Purple Rain Revisited

The untimely passing of Prince has offered up one bittersweet positive: various movie-theater chains are showing a limited engagement of Purple Rain (1984) on the big screen.

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Back in the fall of 1984, at the tender age of 15, The Conflicted Film Snob was lucky enough to see the film with some friends during its original engagement, the person at the ticket counter not thinking twice about selling us tickets to the R-rated film. Fast forward to 2016 and, ironically, the Conflicted Film Snob’s oldest son is 15 years old. Thus, when the movie was re-released, this eerie symmetry, along with a desire for him to witness His Royal Badness’s electrifying musical chops in all their big-screen glory, made it a no-brainer to bring things full circle, even if this meant having to squirm in my seat during the infamous Lake Minnetonka scene, among certain others. However, despite the promise of gratuitous nudity, the 15-year-old showed little interest, as did his younger brother (whose age will be left out of this post to keep DCFS at bay). Told that they were going anyway, their response wasn’t far removed from this clip from Michael Mann’s 1995 epic, Heat:

They both loved it, of course.

Me, on the other hand? It’s more complicated. I still loved the concert scenes and the comedy schtick offered by Jerome and Morris, but the rest, well, let’s say it showed its age.

Now, if this were a blog dedicated to serious academic analysis, I might discourse on the filmmakers’ decision to saddle Prince with serious mommy/daddy issues. Don’t get me wrong–I’m all for character development and depth, especially when it involves well-crafted dialogue such as “You have no business leavin’ this house; you’re always sneaking around! You’re a Goddamn sinner!” and “Shut up, you don’t care about me!” But just not in a Prince movie. Clunky psychological heft has about as much place in Purple Rain as an androgynous, leather-clad singer-songwriter has in Ingmar Bergman’s Cries and Whispers. Let’s face it; the reason we pay good money to see Purple Rain isn’t to watch Prince struggle with his demons, but rather to see him screech, gyrate, preen and guitar-shred his way across the stage in that one-of-a-kind feline way of his.

Luckily, this isn’t a blog dedicated to serious academic analysis, so I’m going to approach my critique differently, focusing on a handful of scenes and how they rate against three criteria, helpfully represented by the following icons:

1. Thespian Chops-o-Meter™

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2. Coiffure/Costuming Spectrum®

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3. Setback to the Feminist Cause Magnitude Ratio©

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And away we go…

Scene #1 (in which Apollonia meets Jill, a First Avenue waitress)

Synopsis: As nightmarish glimpses of early-80s club-goers appear to the syncopated beat of “Let’s Go Crazy”…

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…Apollonia (Apollonia Kotero), fresh off the turnip truck bus from New Orleans, looking for her big break at Minneapolis’ famous First Avenue and on the run from the cabbie she just stiffed, sneaks her way into the music club only to crash into Jill (Jill Jones), the waitress with a heart (and hair) of gold. Not unreasonably, Jill barks, “What are you, stupid or something? Why don’t you watch where you’re going!” Apollonia, unperturbed and seemingly disinterested in helping Jill pick up the mess (always a good idea when about to ask for a favor), says, “Listen, I’m from out of town and I have to see the manager; it’s important. I’m a pretty good singer and dancer. Maybe he can use me.”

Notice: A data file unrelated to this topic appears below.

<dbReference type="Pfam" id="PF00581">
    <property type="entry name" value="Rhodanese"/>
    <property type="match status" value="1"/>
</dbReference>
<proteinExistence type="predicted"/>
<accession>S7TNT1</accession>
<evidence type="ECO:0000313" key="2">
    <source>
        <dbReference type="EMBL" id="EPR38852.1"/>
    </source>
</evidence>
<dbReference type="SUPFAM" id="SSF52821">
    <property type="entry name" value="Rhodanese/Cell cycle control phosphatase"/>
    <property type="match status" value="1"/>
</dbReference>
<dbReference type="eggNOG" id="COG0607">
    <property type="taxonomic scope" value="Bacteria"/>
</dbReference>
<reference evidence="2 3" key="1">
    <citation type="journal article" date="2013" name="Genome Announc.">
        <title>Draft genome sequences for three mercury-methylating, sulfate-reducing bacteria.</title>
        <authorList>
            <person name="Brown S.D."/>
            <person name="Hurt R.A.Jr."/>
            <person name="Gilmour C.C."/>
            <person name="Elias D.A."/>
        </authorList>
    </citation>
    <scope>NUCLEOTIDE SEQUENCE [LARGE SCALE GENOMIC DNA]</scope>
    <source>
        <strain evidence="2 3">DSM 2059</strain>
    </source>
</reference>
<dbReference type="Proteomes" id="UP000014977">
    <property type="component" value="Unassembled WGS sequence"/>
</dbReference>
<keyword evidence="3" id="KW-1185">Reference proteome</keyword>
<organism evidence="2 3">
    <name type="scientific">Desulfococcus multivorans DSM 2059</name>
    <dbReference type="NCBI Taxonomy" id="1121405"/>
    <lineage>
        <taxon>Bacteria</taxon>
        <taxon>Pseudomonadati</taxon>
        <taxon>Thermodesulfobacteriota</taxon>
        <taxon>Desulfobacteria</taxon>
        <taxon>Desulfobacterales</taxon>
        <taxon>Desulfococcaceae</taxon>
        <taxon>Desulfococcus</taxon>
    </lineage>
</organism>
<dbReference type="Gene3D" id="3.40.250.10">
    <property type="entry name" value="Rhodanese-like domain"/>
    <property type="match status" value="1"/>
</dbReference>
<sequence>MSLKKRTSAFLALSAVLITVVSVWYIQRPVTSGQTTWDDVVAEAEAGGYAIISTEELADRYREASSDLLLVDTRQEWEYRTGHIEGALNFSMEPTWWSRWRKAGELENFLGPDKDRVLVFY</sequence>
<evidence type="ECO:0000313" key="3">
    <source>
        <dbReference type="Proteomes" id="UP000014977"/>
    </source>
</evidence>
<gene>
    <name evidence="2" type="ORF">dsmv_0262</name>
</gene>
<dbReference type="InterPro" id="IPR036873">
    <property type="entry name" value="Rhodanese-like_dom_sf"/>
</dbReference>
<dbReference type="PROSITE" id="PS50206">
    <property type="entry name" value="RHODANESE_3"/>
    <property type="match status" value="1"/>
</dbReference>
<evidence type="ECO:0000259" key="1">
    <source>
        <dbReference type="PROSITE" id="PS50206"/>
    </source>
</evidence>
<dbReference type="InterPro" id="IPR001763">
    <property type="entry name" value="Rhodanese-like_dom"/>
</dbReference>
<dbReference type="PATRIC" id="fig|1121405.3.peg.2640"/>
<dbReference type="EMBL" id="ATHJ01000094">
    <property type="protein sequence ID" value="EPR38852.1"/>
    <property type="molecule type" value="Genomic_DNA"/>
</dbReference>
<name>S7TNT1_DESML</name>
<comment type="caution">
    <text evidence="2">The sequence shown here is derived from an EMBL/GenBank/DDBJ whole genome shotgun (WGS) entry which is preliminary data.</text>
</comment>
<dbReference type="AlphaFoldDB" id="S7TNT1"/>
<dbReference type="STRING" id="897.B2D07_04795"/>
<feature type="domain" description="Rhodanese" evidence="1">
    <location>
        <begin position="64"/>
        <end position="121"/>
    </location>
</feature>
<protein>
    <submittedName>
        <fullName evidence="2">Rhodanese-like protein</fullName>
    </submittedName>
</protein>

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Robert Bolt wept.

Better yet, both Jill and Apollonia deliver their dialogue with all the inflective fireworks of a zombie, the byproduct of director Albert Magnoli entrusting 95% of the film’s speaking roles to non-actors.

  • Thespian Chops-o-Meter™ — 1/10 (words fall like anvils from the lips of Jill and Apollonia):

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  • Coiffure/Costuming Spectrum® — 9/10 (although Jill and Apollonia disappoint in this regard, bonus points awarded for the early-80s club-goers who, in the immortal words of Spinal Tap’s manager, Ian Faith, look like “…an Australian’s nightmare”):

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  • Setback to the Feminist Cause Magnitude Ratio©: N/A

Scene #2 (in which Jerome and Morris are accosted on the street by an angry young woman)

Synopsis: Prognosticating on the future of the new girl group they’re managing (Morris: “This just ain’t happening, man. The bitches are OK, but we need something more exciting.”) and generally minding their own business, Jerome (Jerome Benton) and Morris (Morris Day) suddenly are accosted by an angry young woman, who, we come to understand from the invective that follows, was stood up by Morris the night before:

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Jerome, Morris’ trusty personal assistant/mirror holder, calmly defuses the situation by hustling the woman into an alley, picking her up and tossing her into a dumpster: